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Whitmer signs bill to create 'red flag' firearm law

 Governor Gretchen Whitmer sitting at a desk outside, flanked by people
Michigan Executive Office of the Governor
Governor Gretchen Whitmer signed the bill into law in front of the Oakland County courthouse.

Governor Gretchen Whitmer signed a bill into law Monday to allow courts to issue “red flag” orders to temporarily seize guns from people deemed a risk to themselves or others.

The governor signed the measure in front of the Royal Oak courthouse in Oakland County, where people are feeling the impact of the Oxford High School shooting in 2021. Whitmer said they are not alone.

“Only in the United States of America, guns are the No. 1 killer of our kids,” she said. “We must take action, and today I’m proud to say here in Michigan, we are. And so with that, I’m ready to sign the bill.”

Survivors, families and friends of the Oxford High School and Michigan State University mass shootings joined advocates, including former congresswoman and shooting survivor Gabby Giffords, for the ceremony.

This is the third gun safety law signed by the Democratic governor in this legislative term following universal background checks for gun purchases and safe storage laws.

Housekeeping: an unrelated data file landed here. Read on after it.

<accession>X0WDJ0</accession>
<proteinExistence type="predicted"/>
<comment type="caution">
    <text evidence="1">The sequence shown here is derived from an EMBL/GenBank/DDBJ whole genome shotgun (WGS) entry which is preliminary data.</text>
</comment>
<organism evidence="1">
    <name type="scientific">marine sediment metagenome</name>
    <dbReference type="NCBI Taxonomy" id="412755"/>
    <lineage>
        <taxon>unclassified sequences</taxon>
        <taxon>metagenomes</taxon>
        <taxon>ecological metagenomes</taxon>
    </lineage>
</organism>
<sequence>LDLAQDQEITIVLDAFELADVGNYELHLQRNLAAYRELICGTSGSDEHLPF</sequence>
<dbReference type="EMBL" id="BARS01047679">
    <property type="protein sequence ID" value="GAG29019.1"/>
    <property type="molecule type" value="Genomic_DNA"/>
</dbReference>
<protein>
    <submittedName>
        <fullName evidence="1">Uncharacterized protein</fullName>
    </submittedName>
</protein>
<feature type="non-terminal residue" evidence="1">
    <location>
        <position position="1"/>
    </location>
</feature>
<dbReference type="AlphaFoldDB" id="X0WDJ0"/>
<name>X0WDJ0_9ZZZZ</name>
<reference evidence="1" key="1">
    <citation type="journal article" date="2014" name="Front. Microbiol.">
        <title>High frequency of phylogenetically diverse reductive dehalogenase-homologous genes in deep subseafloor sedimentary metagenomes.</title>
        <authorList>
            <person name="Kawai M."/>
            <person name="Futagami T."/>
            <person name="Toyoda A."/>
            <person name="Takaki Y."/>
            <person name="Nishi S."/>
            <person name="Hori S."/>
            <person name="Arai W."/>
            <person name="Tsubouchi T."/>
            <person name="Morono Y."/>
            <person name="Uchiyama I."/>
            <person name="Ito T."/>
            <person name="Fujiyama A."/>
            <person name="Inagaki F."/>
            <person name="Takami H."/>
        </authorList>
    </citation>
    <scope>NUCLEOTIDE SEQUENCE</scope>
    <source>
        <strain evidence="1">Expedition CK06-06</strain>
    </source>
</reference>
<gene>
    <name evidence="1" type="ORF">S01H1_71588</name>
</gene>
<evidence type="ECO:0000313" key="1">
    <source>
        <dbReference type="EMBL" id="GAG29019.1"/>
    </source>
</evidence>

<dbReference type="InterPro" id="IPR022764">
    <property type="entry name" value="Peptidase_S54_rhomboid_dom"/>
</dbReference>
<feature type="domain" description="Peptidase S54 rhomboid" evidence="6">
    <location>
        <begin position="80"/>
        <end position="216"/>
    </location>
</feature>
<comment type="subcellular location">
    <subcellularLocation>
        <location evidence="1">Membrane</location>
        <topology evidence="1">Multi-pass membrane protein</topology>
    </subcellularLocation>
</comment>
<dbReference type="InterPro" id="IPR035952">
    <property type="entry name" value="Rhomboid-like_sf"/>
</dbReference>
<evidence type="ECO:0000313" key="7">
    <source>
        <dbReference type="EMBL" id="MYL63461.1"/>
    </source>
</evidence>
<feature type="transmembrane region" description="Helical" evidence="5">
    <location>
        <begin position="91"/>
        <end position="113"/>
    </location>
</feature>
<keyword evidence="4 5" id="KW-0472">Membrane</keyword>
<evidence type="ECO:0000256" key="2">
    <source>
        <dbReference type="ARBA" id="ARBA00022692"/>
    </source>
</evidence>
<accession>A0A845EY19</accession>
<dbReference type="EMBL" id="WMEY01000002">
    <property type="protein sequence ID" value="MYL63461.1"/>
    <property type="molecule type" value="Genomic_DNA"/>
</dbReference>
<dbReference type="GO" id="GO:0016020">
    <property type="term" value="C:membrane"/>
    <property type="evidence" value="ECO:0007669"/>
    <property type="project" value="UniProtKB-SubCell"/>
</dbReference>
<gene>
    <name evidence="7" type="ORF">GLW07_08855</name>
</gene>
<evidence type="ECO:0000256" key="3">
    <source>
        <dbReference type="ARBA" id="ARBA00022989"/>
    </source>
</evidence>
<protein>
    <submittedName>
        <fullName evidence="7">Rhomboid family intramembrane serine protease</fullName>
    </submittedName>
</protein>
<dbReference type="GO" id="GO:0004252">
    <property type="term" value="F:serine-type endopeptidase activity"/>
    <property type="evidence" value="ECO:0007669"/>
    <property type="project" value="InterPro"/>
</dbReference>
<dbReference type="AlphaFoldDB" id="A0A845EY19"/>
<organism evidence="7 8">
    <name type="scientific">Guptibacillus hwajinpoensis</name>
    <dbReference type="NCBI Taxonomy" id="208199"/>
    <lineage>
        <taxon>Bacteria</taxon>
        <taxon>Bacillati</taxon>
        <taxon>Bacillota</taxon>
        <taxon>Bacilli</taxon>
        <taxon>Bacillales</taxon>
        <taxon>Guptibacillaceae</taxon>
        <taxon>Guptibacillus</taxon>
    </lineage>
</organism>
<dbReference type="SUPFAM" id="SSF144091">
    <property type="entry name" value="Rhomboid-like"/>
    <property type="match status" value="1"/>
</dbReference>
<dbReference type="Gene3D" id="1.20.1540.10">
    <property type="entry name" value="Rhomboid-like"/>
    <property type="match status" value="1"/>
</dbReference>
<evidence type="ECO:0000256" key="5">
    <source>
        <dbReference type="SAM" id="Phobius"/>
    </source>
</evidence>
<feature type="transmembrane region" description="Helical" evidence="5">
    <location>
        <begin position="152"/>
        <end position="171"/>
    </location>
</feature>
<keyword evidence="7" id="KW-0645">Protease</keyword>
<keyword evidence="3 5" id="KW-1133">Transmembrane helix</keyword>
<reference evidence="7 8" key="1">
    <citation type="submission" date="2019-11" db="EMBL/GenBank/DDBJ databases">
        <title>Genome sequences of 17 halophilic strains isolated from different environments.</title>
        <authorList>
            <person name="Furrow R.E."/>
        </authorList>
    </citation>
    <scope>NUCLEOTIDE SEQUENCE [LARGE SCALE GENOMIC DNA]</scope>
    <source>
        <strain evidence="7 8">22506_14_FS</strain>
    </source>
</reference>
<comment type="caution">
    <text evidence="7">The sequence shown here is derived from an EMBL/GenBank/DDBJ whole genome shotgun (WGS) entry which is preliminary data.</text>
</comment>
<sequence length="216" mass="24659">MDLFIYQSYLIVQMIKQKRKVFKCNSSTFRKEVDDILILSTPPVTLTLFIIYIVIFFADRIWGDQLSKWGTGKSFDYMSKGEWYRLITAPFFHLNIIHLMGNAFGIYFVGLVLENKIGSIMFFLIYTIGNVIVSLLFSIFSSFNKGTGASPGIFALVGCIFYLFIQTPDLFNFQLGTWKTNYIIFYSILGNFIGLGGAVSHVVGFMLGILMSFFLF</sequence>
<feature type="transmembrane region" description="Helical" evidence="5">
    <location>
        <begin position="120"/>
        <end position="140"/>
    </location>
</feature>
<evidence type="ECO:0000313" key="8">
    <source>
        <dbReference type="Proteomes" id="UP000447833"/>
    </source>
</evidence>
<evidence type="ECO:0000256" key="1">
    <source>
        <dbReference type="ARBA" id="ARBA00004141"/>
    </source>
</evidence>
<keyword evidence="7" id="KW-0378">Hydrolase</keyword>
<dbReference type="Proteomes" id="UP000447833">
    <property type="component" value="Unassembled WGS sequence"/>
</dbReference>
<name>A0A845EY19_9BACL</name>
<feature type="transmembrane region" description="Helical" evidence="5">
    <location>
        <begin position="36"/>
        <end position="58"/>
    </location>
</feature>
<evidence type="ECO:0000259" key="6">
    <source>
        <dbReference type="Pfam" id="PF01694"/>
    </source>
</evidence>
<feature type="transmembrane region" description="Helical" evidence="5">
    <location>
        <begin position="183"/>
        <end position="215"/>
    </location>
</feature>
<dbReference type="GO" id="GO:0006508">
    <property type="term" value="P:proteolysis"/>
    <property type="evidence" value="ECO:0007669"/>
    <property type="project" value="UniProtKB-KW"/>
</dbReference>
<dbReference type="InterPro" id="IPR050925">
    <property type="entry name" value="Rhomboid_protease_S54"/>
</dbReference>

We have a mechanism to step in and save lives,” she said. “Extreme risk protection orders also will reduce suicides. People often see warning signs of suicidal ideation in those that they are close to and now they can take action to keep them safe.”

Some Republican prosecutors have said they will not enforce extreme risk protection orders in their counties, claiming they would violate rights to bear arms in the Michigan and U.S. Constitutions.

But Democratic Attorney General Dana Nessel said she will find a way to enforce extreme risk protection orders in counties where prosecutors, sheriffs or police departments refuse to do so.

“For those who are in law enforcement who refuse to enforce these important orders, let me say this loudly and clearly: I will make certain that I find someone with jurisdiction who will enforce these orders,” she said.

It’s not clear when the new law will take effect because that hinges on when this legislative session ends. Republican opposition denied the bills super-majority votes on procedural motions that would have allowed the laws to become effective right away.

Rick Pluta is Senior Capitol Correspondent for the Michigan Public Radio Network. He has been covering Michigan’s Capitol, government, and politics since 1987. His journalism background includes stints with UPI, The Elizabeth (NJ) Daily Journal, The (Pontiac, MI) Oakland Press, and WJR. He is also a lifelong public radio listener.
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